My favourite character in Tartuffe is Madame Pernelle, the ferocious grandmère who whirls in at the top of act one and in a genius piece of exposition by Molière slags off every single member of the cast in a splendidly sarcastic series of putdowns, neatly defining their roles in the ensuing plot. That it’s done so stylishly by Annick Le Goff – elegantly dressed, coiffed and poised rather than the typical old gorgon – is a delight as she savours the bouncy iambic hexameters which drive the French script, and sets the tone for the play.

I also wished that when I’d studied it for ‘A’ level there had been accessible, modernised productions like this one – brightly lit and costumed, so I wouldn’t have had to shift in my seat in the gods at the Comédie Française, or later endure Antony Sher’s painful overacting at the RSC.

I am not knocking the idea of performing Tartuffe in a mixture of English and French apart from the fact Christopher Hampton’s translation was written 35 years ago and feels flat as a week-old crêpe. There’s no logic in who speaks which, and when you have an actress as soignée as Audrey Fleurot playing the wily and sophisticated Elmire in a succession of gorgeous gowns, her French is lyrical but when obliged to lurch into English she turns into the woman who owns the bar in Death in Paradise.

The set by Andrew D Edwards is immediately attractive: bright and modern and convincingly Californian, except it contains a glass-fronted box which in turn sometimes contains some of the cast when their expressions and audibility are severely compromised.  It’s arty, but it’s also self-defeating.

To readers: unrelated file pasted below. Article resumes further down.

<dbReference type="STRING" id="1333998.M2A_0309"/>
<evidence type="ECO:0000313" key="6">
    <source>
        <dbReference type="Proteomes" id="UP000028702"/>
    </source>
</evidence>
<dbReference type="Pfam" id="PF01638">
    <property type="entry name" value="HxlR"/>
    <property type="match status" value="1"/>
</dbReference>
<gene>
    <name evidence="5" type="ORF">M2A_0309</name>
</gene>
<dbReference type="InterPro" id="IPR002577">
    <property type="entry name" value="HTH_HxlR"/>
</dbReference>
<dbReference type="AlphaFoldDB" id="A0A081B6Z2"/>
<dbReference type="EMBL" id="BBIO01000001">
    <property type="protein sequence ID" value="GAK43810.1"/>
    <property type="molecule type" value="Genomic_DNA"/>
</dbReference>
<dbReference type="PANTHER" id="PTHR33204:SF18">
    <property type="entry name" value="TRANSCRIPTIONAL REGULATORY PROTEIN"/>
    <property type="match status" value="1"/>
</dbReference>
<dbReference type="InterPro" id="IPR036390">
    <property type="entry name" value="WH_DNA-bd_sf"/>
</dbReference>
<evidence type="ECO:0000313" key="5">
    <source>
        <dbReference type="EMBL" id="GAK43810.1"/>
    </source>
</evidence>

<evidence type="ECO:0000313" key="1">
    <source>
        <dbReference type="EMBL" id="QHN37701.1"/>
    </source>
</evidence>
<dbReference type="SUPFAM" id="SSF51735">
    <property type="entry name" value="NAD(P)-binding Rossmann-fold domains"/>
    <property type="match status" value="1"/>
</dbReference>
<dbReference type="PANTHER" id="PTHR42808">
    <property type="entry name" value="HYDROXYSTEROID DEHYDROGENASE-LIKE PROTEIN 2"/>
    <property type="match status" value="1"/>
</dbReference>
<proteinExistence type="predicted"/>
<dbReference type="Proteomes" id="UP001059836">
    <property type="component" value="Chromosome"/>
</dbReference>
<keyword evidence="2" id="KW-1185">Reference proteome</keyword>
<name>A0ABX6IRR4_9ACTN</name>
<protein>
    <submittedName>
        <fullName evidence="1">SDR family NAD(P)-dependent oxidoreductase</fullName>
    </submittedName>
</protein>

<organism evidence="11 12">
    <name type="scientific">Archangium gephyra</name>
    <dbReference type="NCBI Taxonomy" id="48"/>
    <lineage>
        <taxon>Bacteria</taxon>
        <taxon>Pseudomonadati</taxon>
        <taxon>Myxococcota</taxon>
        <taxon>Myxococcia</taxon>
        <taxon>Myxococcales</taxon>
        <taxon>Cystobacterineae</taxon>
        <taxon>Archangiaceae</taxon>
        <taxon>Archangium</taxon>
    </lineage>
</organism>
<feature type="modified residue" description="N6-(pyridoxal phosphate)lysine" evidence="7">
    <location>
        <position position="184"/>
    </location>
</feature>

The production is rammed with people off the telly but mostly from cable and Netflix and the casting is diabolically uneven with a raft of mismatched accents and acting styles. Worst of all as Tartuffe himself, with a Southern drawl even less convincing than Tom Hanks’ in The Green Mile, Paul Anderson – Arthur Shelby Junior in Peaky Blinders – doesn’t seem to have a clue, only coming into his character late in the second act with plausibly sinister anger when he’s exposed as a charlatan.

Tartuffe was conceived in 1664 as a satire of the golden age of the court at Versailles, and in the clumsiest of updates, the excessive posturings of Louis XIV are replaced by allusions to Donald Trump. It’s just wearying how readily theatre companies make this sort of facile reference without bothering to construct the devastating satire it should really attract.

With the bilingual subtitling and anti-American slant, I’m just not sure who this is aimed at.


until July 28